The ABMI Contributes to Boreal Forest Research

ABMI was heavily involved in the 16th International Boreal Forest Research Association (IBFRA) conference held at the Shaw Conference Center in Edmonton from October 7-10, 2013.  Given that the ABMI is a pan-provincial biodiversity monitoring agency, much of its monitoring activity takes place in the Boreal Region of Alberta. As a result, the ABMI has considerable interest in and contributes to boreal forest research. ABMI staff presented seminars and posters covering a range of topics from the effects of climate change on the boreal forest to recovery of forest stands in response to pine beetle invasion.

Since its inception in 1991, IBFRA has focused on quantifying changes in the boreal forest and effectively communicating these findings to the broader research and policy communities. Its primary purpose is to “promote and coordinate research to increase the understanding of the role of the circumpolar boreal forest in the global environment and the effects of environmental change upon that role”. Boreal forests make up 8% of the world’s land area and they comprise 29% of our forest cover[1]. Thus, these forests play critical roles in a variety of ecosystem services including carbon sequestration, timber production, non-timber forest products, and biodiversity. The conference theme focused on ”Boreal forests at risk: from boreal science to public policy” and it brought together over 225 participants from 11 countries to discuss ways in which scientists and public policy makers can better integrate scientific research to inform regulatory policy.

During the pre-conference field trip on October 7th ~50 conference attendees, including ABMI’s Dr. Anne McIntosh, traveled north from Edmonton to visit a variety of boreal forests. It was a beautiful sunny day; the fall colors of the changing aspen and balsam poplar were amazing and really showcased Alberta’s boreal to visitors from other countries! Stops on the tour included oil and gas land-use facilities, the Boreal Forest Mixedwood Disturbance Impact study, the 2001 Chisholm burn, 1991 Juvenile Mixedwood Stand Dynamics Study, and a young white spruce afforestation project that is operated by Vanderwell Contractors. At each stop, scientists and practitioners presented on their various research projects. During the stop at the Boreal Forest Mixedwood Disturbance Study, ABMI ecologist Dr. Anne McIntosh gave a field-based presentation on the monitoring activities that ABMI does and highlighted some of the intactness findings that will be released in the upcoming ABMI report “The Status of Biodiversity in Athabasca Oil Sands Area”.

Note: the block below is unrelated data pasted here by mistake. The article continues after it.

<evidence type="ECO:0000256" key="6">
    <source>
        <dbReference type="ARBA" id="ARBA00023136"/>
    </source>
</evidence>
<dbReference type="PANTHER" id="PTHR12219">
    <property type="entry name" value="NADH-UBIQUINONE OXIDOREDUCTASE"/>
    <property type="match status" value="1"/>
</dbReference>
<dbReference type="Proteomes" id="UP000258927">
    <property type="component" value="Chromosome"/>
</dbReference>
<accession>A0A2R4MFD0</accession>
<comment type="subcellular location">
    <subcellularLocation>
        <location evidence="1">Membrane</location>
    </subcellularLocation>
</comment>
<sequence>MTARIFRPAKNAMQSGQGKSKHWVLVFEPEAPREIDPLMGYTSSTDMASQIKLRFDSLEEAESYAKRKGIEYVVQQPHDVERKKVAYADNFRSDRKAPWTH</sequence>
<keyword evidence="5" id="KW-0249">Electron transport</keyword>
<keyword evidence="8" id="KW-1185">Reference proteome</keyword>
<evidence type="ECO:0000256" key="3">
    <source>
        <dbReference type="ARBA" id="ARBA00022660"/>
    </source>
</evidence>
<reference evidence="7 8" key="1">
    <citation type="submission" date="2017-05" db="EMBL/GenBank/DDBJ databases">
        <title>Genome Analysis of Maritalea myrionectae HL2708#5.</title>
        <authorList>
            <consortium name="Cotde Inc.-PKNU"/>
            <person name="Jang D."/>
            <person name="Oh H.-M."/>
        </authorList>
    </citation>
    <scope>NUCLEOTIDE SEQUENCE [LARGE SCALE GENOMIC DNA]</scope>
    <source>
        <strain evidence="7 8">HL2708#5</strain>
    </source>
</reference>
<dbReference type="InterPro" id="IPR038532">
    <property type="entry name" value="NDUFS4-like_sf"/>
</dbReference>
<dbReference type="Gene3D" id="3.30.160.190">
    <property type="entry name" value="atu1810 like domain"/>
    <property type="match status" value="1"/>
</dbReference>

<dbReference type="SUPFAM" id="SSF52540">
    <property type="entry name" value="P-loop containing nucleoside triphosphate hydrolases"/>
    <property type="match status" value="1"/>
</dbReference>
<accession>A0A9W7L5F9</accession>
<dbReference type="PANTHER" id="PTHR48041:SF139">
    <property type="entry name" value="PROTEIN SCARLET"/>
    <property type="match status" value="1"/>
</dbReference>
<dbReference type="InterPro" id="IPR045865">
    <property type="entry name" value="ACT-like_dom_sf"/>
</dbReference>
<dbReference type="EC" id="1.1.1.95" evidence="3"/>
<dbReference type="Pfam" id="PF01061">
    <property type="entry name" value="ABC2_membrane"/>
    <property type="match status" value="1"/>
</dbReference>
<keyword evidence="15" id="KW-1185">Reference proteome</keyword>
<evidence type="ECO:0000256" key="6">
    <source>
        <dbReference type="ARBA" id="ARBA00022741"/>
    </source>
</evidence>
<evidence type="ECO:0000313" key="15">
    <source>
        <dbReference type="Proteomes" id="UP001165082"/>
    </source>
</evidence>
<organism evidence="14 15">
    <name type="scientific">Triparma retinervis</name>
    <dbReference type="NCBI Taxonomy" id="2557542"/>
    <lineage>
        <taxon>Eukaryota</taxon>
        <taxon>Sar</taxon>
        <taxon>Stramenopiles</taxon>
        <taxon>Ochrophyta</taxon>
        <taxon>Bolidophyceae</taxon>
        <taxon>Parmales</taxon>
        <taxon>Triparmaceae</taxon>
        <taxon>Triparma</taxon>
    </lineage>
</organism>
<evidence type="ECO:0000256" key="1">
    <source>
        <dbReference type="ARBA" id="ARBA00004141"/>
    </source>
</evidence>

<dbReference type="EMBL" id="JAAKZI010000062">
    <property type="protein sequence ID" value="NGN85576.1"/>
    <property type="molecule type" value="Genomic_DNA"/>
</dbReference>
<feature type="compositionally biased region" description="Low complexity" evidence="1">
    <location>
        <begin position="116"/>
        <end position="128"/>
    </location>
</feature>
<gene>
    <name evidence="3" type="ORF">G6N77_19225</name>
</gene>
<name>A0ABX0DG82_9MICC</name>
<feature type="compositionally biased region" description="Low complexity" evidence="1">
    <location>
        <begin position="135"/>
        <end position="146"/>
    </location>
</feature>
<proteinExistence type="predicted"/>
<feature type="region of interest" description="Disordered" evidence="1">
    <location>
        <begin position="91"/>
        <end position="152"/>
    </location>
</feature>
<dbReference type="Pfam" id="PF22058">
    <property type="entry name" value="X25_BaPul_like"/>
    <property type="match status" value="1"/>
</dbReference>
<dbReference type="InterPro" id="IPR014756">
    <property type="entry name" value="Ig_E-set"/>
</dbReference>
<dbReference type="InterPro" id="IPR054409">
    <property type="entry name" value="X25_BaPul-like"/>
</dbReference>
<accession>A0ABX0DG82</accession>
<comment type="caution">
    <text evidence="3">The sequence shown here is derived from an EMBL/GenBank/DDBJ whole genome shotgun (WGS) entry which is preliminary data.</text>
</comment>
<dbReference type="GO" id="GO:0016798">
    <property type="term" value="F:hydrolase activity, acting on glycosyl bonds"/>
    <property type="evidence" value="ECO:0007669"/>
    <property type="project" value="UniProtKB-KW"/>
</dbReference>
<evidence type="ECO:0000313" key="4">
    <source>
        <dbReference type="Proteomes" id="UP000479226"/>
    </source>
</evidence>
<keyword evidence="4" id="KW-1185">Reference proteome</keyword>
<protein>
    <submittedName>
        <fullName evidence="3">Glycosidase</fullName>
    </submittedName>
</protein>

There were a diverse array of talks within both plenary and contributed sessions throughout the conference that focused on science (e.g., disturbance, inertia, and resilience of boreal forests under climate change) as well as policy (e.g., Canadian Boreal Forest Agreement). In addition, members of the Canadian Boreal Forest Agreement presented a giant floor map of Canada’s boreal forest, which will be traveling across the country to visit schools and other interested organizations over the next three years.

Key take home messages from the conference included: there may be climate-driven tipping points in the Canadian boreal zone (see ABMI report on “Alberta’s Natural Subregions under a changing climate: past, present, and future); climate change is leading to increases in drought, fire, and insect outbreaks in the boreal forest; and, with climate change we are seeing changes in wood supply, wildlife habitat, carbon sequestration, and hydrological regimes. We also need to be concerned about the increasing potential for deleterious impacts of invasive species.

The conference promoted lots of discussion and provoked many new questions – for example: how can we develop an adaptive management strategy for natural resources under an uncertain future changing climate? Part of the answer is that we first need to better understand the interplay among the diverse array of ecological factors and stakeholders in the boreal  and then connect our understanding of these factors with government policies. The reality is that there is still much left to explore in both the science and policy domains and in making linkages between them to address the accelerating environmental, social, and economic challenges in the boreal forest in Canada and globally.

ABMI made the following presentations: (detailed abstracts can be found by searching here)

  • “Economic and ecological outcomes of flexible biodiversity offset systems” by Tom Habib (talk)
  • “Potential for lodgepole pine regeneration after mountain pine beetle attack in novel habitat” by Anne McIntosh (talk)
  • “Effectiveness monitoring of stand structure in 15-year-old aspen timber harvest areas” by Gitte Grover (Al-Pac) and Dave Huggard (ABMI) (talk)
  •  “Supporting the management of Alberta’s biodiversity in a changing climate” by Amy Nixon (poster)
  • “Systems for restoration of temporary drilling pads in oil and gas exploration in the boreal forest of Alberta” by Vic Lieffers (U of A RenR) and Richard Caners (ABMI) and other co-authors (poster)
  • “Modeling and forecasting habitat suitability for boreal forest birds in Canada: an integrative approach” by Peter Solymos (poster)

Although not an ABMI presentation, Dan Thompson from AESRD presented on “Impacts of linear forest disturbances on wildfire danger in western Canada” using ABMI data in his talk. 

ABMI data are clearly being applied to a wide range of applications and will continue to be integral to informing both science and policy into the future.

Blog written by Anne McIntosh –